After Kline reprimanded Fuller, she didn't see him for over a month. She was pleasantly surprised when, walking through Barton Creek Square mall one afternoon, she ran into Fuller, who had recently gotten a job as a mall janitor. The two talked for nearly two hours that afternoon, and Kline finally asked Fuller if she was still working the streets. Fuller complained that she didn't make enough money working at the mall to live on. "She said she needed more for make-up and stuff, and I said call me and I'll give you whatever I have that I'm not using anymore. I said I'd rather give it to you than have you hustle for it," she says. "She cried and cried."
Dixie says she and Lauryn always tried to work together on the streets -- a kind of buddy system: It was their MO. While Dixie admits she had already been providing favors for money to men she met at the clubs, she says it was a chance conversation with a street veteran that propelled her and Lauryn out into the night. "We were broke, and we met a prostitute who said we could make all this money and how easy it was, so we went," she says matter-of-factly. "Then we depended on the money. We couldn't handle the slow money anymore." Dixie -- who has been living as a woman since the age of 17 -- knows how hard it can be to find a day job.
In the summer of 1997, Dixie had a job as a cashier in the third floor cafeteria of the Stokes Building -- ironically or not, the Stokes Building is also home to the Travis County District Attorney's offices. According to Dixie, the cafeteria's "big boss" had received complaints from the cafeteria customers about her appearance. "They didn't like my long hair or my nails," she remembers. "The customers had been complaining." The options were to dress like a man or not work there.
Dixie left. "I've tried so hard to act like a man," she says.
Dixie reiterates that it was the "easy" money that drove her to the street. For Lauryn, she says, the seduction of the street was not only the money but the attention. "I knew she was depressed deep down. I'd say the majority of my friends are not happy and do not have that support [of their families], and it hurts so much because you're stuck," she explains. "Either you do what you do, and they're unhappy. Or you do what they want, and you're miserable. Either way, somebody gets hurt. I think that's exactly what happened to Lauryn."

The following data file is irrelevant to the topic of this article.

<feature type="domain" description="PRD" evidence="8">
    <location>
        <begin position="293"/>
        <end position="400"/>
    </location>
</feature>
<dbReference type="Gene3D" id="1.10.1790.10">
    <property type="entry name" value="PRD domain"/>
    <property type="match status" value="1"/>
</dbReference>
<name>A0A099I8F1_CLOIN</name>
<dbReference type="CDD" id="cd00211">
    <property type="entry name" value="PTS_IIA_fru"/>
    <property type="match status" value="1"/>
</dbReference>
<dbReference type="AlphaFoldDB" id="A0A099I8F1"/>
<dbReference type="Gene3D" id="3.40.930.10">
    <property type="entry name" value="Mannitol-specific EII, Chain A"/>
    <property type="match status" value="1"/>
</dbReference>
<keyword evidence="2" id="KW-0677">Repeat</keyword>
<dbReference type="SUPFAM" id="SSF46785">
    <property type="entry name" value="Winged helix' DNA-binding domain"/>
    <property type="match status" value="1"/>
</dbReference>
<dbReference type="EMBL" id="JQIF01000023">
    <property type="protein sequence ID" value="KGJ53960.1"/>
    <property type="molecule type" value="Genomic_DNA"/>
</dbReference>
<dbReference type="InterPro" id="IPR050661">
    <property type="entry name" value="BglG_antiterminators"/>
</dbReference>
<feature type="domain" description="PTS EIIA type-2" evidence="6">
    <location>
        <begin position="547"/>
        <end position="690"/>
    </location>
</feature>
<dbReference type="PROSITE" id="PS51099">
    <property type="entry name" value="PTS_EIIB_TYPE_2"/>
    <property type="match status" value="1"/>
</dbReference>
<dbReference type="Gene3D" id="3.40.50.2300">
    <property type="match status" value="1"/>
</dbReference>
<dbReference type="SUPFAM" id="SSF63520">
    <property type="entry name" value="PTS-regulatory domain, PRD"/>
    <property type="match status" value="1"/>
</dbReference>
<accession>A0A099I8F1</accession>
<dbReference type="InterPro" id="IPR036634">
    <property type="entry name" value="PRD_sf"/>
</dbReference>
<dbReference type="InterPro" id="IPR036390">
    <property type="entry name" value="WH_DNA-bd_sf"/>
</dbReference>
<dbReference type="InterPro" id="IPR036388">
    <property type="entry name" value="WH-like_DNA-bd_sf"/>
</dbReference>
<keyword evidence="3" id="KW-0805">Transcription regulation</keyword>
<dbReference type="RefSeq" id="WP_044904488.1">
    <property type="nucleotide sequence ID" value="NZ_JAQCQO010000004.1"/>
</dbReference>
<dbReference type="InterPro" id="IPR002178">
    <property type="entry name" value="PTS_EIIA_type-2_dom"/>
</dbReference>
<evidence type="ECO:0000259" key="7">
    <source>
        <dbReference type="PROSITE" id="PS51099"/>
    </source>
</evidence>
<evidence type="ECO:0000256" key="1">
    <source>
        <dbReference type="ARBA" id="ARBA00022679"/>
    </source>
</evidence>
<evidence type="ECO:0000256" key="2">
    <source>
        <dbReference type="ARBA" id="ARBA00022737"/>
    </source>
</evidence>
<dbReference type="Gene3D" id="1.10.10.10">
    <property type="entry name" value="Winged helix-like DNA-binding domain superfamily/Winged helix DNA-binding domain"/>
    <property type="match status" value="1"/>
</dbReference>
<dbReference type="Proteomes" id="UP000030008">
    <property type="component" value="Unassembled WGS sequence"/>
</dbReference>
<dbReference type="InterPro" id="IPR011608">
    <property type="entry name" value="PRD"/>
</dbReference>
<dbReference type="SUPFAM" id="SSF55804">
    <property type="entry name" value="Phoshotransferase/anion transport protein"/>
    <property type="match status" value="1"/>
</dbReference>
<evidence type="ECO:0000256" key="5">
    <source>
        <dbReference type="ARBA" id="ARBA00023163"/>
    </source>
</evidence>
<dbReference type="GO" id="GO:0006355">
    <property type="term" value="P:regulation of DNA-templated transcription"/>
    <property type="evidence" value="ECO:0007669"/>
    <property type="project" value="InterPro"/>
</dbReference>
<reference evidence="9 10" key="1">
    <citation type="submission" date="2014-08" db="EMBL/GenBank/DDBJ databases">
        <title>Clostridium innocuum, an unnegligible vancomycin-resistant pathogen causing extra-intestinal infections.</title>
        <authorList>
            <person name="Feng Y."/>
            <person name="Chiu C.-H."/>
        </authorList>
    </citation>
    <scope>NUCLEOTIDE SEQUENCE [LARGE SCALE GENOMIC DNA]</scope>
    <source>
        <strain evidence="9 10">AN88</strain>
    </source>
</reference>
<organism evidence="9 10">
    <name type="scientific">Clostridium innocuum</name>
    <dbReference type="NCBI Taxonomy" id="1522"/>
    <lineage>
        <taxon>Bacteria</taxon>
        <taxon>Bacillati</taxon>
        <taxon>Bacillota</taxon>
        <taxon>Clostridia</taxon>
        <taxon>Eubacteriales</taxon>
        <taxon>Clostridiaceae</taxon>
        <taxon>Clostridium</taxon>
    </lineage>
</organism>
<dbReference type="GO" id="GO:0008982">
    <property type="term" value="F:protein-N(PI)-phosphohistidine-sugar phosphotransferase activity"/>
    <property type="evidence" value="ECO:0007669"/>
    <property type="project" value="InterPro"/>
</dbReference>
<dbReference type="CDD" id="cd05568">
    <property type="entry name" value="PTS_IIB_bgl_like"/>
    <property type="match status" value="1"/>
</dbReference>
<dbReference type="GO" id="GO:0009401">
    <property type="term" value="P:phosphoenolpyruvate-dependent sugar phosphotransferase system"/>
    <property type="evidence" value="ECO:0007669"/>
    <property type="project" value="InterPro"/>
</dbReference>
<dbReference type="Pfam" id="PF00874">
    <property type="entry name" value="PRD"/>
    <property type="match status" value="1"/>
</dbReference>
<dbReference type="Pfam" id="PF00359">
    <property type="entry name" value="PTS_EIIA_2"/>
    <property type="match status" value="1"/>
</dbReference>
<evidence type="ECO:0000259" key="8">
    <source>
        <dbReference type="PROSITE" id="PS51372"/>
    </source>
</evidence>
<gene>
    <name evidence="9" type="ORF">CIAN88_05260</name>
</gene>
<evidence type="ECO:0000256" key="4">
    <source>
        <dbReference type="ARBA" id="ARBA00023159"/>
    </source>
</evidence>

Dixie's voice falters when recounting a conversation her mom had with Lauryn the week before she was killed. "She told my mom that she just didn't want to be here anymore." she remembers. "But she had just begun taking the [female] hormones; they make you so emotional, I thought it was just that."
Dixie remembers that, on occasion, Lauryn would go out onto the street alone and, when she came home with money in her pocket, would be elated. "But it was just covering up. Basically it was about survival."
Out Youth's Luksovsky, who had only heard rumors that Fuller was working the streets as Lauryn, said he could see how Fuller could have been drawn into it. "He was in desperate need of attention," he offers. "There is some guilt involved with that: We really tried hard with him, but I think he was really seeking attention any way he could get it."
Kelly Kline shares a similar view of Fuller's prostitution activities: "A lot of the girls [hooking] want to meet someone who will take them away. That's what Lauryn always said. She wanted a fairy-tale thing: that she'd meet someone that would tell her what to do, and she'd be on her way. The Pretty Woman thing -- but that doesn't happen to anyone."
Apparently, Dixie's parents only learned of her involvement in street prostitution as a result of Fuller's murder. They gave Dixie an ultimatum: Cut it out or get out. The decision was easy: Her best friend had been murdered. "I don't hang out in the scene anymore," she asserts. "I am trying to live my life as a straight female -- not a transsexual who hangs out in the gay scene."
As for the rest of the community, Fuller's shocking murder has propelled Katy Koonce's Gender Continuum at Waterloo Counseling and Out Youth into a new alliance -- one that Koonce hopes will be a big step toward effective support for gender-questioning youth. "My group was really angry [that in accounts of the murder] he was called 'gay youth,'" she relates. "Sexuality and gender are different.
"So we talked about what the youth need. They wanted to know what's being done for the youth," says Koonce. Koonce and Gail Goodman of Out Youth have put together a new program which debuted at the end of June, where Koonce went in to talk to the Out Youth kids about gender identity issues. Koonce said the event went well, and that several kids came forward and openly admitted gender identity questions.
Goodman and Out Youth have initiated a program to do outreach in area schools. "We're getting out there and educating the teachers and guidance counselors about gay/lesbian and transgender issues," says Goodman. The campaign is going better than expected, she says.
Interestingly enough, on January 18, 1999, ironically, within two weeks of Fuller's death, the U.S. Department of Education's Office for Civil Rights released a guide for use among school personnel in addressing discrimination and hate crimes in schools.
Perhaps the chill is thawing when it comes to openness and discussion regarding gender identity. Fuller's murder has people wondering how they can keep any more kids from falling through the cracks.
Fuller's body was cremated in early January because, according to Fuller's mother Kathy, as reported in the daily on January 14, "We couldn't have dressed him in a wig like a female, and it was the only way he would have wanted to be presented," she said. "We brought the ashes home. He's finally at rest."
Politics reporter Jordan Smith wrote The Austin Chronicle's cover story about Lacresha Murray in August 1998.